In the Press
Tuesday, September 22, 2020Packing the Supreme Court, explained Fast Company
Monday, September 21, 2020Packing the Court—or Taming the Courts? The Nation
Monday, September 21, 2020What the Senate Should Do About the Supreme Court Vacancy — A Commentary by Donald Elliott ’74 The American Spectator
Sunday, September 20, 2020‘Her Black Coffee Always Brewed Strong’ — A Commentary by Abbe R. Gluck ’00 and Gillian E. Metzger The New York Times
Tuesday, January 19, 2016
Kamel Center Lectures Set for Spring 2016
The Abdallah S. Kamel Center for the Study of Islamic Law and Civilization at Yale Law School will host a series of lectures featuring academics from around the country during the Spring 2016 semester.
On January 26, 2016, Assistant Professor Ahmed El Shamsy, University of Chicago, will deliver a lecture titled “Classical Islamic Law and the Modern Quest for Authority.” Professor El Shamsy studies the intellectual history of Islam, focusing on Islamic law and theology, cultures of morality and literacy, and classical Islamic education. He is particularly interested in the changing ways that religious authority has been constructed and interpreted in the Muslim tradition.
On February 23, 2016, Professors Noah Feldman of Harvard Law School and Shahzad Bashir of Stanford University will discuss the book What is Islam? written by Shahab Ahmed. Ahmed, who passed away in 2015, was a postdoctoral associate in the Aga Khan Program for Islamic Architecture at Harvard University. Professor Feldman specializes in constitutional studies, with particular emphasis on the relationship between law and religion, constitutional design, and the history of legal theory. Professor Bashir specializes in Islamic Studies with a particular interest in the intellectual and social histories of Persianate societies of Iran and Central and South Asia circa fourteenth century to the present.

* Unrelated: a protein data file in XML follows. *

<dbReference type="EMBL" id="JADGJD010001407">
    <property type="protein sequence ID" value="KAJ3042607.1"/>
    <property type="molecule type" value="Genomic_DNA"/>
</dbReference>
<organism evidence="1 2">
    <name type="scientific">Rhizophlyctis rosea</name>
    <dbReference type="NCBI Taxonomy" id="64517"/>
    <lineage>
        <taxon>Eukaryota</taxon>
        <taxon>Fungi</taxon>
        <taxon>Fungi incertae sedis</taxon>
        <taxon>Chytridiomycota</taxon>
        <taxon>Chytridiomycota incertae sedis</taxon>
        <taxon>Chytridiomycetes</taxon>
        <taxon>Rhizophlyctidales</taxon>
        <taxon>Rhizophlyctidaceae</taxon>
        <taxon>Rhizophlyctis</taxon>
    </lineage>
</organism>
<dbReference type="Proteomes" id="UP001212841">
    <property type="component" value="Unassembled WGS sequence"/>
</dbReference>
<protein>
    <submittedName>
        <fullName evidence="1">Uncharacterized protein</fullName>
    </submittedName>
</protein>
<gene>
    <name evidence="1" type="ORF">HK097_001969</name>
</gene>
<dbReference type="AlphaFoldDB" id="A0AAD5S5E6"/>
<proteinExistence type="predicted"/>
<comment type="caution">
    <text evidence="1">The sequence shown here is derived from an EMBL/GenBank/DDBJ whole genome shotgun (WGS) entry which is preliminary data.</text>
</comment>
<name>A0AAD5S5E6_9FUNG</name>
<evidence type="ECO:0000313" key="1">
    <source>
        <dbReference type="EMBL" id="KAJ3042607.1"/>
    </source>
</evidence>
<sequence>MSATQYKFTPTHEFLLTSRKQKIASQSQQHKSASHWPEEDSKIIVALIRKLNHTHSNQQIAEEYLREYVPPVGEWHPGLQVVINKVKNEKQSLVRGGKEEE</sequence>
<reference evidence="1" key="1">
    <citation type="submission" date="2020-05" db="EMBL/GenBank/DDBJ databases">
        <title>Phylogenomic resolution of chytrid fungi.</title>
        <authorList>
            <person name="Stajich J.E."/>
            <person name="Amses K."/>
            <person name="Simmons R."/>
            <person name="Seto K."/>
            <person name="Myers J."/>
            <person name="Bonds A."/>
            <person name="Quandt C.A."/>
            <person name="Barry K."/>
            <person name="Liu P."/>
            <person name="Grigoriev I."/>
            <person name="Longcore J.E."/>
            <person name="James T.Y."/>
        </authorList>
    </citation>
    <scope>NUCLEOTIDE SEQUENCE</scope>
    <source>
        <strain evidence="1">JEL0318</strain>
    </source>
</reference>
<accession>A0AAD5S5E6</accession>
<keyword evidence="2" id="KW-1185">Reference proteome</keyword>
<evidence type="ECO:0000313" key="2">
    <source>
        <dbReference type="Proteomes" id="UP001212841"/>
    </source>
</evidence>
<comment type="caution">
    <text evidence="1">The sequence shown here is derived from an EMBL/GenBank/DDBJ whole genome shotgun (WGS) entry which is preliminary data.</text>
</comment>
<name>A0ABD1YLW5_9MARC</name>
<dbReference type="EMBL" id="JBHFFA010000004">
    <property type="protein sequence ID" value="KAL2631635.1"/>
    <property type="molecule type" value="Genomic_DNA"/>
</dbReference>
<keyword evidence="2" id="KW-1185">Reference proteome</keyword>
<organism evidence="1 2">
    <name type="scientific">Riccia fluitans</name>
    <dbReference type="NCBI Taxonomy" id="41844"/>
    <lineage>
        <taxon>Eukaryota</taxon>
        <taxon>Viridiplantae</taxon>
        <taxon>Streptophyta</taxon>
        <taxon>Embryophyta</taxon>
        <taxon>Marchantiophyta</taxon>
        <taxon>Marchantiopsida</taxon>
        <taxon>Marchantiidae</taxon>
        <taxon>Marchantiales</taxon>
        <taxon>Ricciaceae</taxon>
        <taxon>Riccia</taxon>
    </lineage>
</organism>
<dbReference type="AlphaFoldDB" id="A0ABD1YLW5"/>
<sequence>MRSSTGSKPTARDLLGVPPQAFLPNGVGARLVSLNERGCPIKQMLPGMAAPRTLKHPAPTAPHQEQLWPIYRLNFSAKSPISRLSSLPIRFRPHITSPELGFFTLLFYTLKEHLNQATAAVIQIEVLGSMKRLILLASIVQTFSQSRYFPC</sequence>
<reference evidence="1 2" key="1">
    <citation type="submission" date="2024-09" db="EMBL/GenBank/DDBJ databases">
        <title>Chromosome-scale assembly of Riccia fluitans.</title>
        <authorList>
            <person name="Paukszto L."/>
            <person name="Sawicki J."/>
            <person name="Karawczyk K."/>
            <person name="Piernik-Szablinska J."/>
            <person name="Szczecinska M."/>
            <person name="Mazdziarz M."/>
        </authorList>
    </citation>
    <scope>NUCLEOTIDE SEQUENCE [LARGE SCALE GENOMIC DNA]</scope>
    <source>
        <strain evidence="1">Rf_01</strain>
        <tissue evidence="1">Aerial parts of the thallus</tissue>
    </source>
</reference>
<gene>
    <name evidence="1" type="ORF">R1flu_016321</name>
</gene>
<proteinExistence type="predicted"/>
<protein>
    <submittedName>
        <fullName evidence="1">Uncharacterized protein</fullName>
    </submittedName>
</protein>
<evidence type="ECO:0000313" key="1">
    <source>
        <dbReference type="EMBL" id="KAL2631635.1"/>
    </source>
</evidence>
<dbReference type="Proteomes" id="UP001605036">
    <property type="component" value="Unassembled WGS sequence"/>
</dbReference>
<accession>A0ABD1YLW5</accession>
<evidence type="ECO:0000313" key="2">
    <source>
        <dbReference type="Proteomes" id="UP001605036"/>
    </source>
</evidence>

The final lecture of the term will take place on April 5, 2016 when Professor Michael Cook of Princeton University delivers a lecture titled “Was the rise of Islam a Black Swan Event?” Professor Cook, a Professor of Near Eastern Studies, is a highly regarded Islamicist who has made major contributions to the intellectual history of the medieval Islamic world. His works on Muhammad and early Islamic theology have become classics.
The Abdallah S. Kamel Center for the Study of Islamic Law and Civilization at Yale Law School brings prominent scholars of Islam to the Yale campus for public lectures, seminar discussions, visiting fellowships, and visiting professorships. Sterling Professors Owen Fiss and Anthony T. Kronman co-direct the center. For more information, visit the Kamel Center’s website.